Bush has also observed critical advances in formulation technology and highlights recent developments in modelling and screening technology. “In-silico models that can predict the BCS class of an API (i.e., if it will be solubility-limited or perhaps permeability limited) are incredibly useful,” he says. “The virtual screening route has obvious advantages where time or physical materials are limiting, as is the case for many venture-funded discovery companies. We are also seeing tremendous advances with in-vitro technology. Real-time data analysis, real-time particle size analysis, real-time dissolution testing through fiber optic analysis, lipolysis testing to assess how lipid-based formulations are digested… all of these techniques not only speed up early phase development, but provide information critical for early phase clinical study design.”
And technology is not the only driver helping to advance the formulation field; Romanski says that excipients also have an important role to play. “Excipients are no longer passive carriers or so-called ‘inactive ingredients’. Many in the industry now recognize that excipients have an absolutely fundamental role. In terms of the final product, the excipient may be as important as the API, especially for BCS Class 2 or class 4. For poorly soluble and poorly permeable products, you must rely on excipients to make a functional product. Not only do these ingredients directly interact with the API to ensure bioavailability, but one must also consider how they interact with each other so as to maintain a highly complex dosage form over time.”
Bush agrees, adding, “Our experience is that, without correct attention to excipients, drugs coming out of solution are often more ‘difficult’ than when they were first formulated – perhaps less soluble, for example. It is imperative to ensure that your excipients stabilize the API as the more soluble crystal or amorphous form, not the most stable crystal.” These type of polymorphism challenges can usually only be addressed by applying advanced excipient expertise to ensure that the API is stabilized in the amorphous form or in the precise crystalline form of interest.
More advanced excipients can also confer a range of properties on the drug above and beyond solubilization, including product controlled release properties such as sustained, enteric, or delayed release. This could be particularly useful for acid-labile APIs, where drug release must be targeted to a specific region of the GI tract so that the API can avoid destabilizing pH levels. Finally, where the effects of first-pass metabolism are a consideration, well-designed formulations can potentially direct the drug to the lymphatic uptake, thus avoiding liver enzymes.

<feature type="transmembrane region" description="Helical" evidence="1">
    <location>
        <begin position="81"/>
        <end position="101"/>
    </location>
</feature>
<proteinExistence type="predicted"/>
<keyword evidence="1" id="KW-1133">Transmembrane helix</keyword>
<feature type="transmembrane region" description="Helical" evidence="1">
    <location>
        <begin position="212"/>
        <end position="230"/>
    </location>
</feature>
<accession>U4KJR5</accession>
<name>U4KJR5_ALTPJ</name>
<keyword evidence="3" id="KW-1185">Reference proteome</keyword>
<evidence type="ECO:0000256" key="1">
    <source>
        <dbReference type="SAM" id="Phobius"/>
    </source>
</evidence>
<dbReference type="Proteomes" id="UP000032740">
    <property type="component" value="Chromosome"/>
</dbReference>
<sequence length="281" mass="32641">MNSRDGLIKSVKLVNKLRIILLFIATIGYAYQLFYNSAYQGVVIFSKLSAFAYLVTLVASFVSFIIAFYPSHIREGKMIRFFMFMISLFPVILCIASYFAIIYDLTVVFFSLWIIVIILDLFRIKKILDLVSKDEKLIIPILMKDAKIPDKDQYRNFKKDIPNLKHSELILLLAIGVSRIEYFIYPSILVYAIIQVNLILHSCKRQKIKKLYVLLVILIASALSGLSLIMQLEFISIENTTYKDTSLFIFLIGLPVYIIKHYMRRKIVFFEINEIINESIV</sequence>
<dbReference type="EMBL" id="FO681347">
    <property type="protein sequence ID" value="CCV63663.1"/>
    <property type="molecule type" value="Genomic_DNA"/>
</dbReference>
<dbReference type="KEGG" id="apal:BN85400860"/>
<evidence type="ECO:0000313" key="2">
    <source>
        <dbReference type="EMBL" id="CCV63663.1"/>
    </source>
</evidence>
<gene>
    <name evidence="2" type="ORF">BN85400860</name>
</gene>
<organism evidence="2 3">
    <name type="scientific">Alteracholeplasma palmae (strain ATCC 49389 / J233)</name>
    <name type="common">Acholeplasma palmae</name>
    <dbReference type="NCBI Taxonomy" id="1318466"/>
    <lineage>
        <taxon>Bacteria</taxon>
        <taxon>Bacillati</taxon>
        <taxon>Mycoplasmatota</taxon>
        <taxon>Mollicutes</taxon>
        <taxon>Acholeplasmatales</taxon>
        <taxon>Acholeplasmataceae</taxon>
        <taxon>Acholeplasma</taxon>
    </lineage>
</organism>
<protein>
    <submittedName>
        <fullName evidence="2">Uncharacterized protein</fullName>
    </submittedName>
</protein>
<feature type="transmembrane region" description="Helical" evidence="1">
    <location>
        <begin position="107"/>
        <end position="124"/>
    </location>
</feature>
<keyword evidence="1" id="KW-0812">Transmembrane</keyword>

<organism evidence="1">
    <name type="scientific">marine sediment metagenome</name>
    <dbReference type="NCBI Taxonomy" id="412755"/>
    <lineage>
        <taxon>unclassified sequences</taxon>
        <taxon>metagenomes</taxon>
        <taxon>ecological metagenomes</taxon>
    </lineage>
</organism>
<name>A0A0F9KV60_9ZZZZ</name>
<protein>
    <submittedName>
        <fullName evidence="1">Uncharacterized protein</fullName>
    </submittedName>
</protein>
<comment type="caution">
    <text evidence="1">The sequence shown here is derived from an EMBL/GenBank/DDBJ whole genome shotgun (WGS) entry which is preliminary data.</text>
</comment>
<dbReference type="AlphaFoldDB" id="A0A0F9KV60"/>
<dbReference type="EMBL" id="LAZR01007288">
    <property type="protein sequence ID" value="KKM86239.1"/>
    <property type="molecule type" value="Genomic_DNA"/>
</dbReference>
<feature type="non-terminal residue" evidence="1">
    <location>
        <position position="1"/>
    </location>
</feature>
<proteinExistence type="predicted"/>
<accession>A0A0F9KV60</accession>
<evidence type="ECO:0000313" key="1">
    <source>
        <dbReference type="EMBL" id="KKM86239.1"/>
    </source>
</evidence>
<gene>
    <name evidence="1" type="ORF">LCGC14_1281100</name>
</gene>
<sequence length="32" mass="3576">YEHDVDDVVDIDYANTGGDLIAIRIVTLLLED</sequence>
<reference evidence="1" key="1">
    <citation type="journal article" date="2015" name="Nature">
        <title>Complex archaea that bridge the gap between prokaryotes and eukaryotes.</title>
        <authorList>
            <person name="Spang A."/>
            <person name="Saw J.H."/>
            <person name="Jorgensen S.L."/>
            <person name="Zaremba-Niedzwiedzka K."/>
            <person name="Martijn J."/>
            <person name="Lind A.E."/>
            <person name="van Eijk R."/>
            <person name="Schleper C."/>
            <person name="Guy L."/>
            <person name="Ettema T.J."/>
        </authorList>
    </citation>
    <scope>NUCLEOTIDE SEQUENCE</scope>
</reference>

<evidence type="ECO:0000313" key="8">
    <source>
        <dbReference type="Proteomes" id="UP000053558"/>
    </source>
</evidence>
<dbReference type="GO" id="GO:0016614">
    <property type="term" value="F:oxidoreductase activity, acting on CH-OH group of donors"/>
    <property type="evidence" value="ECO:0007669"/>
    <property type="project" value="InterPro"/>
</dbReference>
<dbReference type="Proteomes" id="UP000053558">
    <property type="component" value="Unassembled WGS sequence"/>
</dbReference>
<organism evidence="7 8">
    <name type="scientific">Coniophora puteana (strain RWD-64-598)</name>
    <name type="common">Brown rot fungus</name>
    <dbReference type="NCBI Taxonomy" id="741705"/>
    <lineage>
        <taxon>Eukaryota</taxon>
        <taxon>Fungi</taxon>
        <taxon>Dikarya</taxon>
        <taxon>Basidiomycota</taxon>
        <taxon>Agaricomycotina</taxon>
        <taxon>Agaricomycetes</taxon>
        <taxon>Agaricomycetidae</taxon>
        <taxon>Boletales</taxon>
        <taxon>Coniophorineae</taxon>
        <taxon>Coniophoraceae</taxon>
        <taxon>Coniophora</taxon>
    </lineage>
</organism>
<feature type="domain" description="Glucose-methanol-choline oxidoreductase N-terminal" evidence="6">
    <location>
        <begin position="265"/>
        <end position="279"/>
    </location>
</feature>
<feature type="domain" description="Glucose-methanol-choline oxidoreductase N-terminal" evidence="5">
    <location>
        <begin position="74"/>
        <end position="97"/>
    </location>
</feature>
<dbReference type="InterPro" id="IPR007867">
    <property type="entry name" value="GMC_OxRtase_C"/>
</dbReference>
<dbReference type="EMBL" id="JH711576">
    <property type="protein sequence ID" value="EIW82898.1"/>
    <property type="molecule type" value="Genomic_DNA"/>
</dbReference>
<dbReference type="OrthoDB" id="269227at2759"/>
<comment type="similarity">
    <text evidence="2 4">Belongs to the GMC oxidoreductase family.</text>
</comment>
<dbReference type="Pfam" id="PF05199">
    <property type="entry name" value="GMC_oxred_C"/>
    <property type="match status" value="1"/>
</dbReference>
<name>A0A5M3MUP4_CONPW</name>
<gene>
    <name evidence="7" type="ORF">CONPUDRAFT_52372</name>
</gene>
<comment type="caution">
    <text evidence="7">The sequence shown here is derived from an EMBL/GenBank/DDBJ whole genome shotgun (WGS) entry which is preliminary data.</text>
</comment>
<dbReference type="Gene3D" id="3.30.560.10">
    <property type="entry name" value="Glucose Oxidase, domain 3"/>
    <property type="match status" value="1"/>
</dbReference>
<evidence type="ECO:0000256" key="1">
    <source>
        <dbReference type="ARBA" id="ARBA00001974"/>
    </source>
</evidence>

A number of different technologies exist to help with formulation challenges, but according to Romanski and Bush, lipid based drug delivery systems (LBDDS) are one of the most commercially successful drug development technologies in the industry – and have helped bring more than 50 poorly soluble new chemical entities to the market. Lipid-based formulations have an outstanding ability to solubilize hydrophobic compounds and also offer the possibility of protection for unstable compounds. “Lipids also avoid first-pass metabolism in certain cases and are one of the only ways to target lymphatic uptake,” says Bush.
Although they offer many advantages, LBDDS also pose many challenges – for the simple reason that they are tricky to get right. “Lipid-based formulations require a lot of expertise and upfront work – and you need knowledge of both formulation and functional excipients,” admits Romanski. “One of the main issues is the variability of lipid excipients. The lipids used in drug formulations are generally derived from natural ingredients, such as palm kernel oil or coconut oil (see box, Sustainable Formulations?), and this is partly why lipid excipients are so well-tolerated – they are, in effect, part of the body’s natural diet. As a consequence, however, the excipients used as raw materials in lipid formulations are inherently variable.”
- In many sectors, consumer choice is putting increasing pressure on manufacturers to find sustainable solutions for products and processes.
- n the pharma sector, consumer choice historically has been strictly limited with the patient getting what the physician prescribes, but patients are also becoming more interested in their medicines and their ingredients.
- According to Frank Romanski from BASF, a number of pharmaceutical companies now wish to take sustainable sourcing into account for both over-the-counter and prescription medicines.
- Sustainability is particularly relevant to lipid formulations, since their principal ingredients are derived from natural sources in South East Asia: coconut oil and palm kernel oil.
- The future could see manufacturers under increasing pressure to buy raw lipid ingredients from certified, sustainable sources.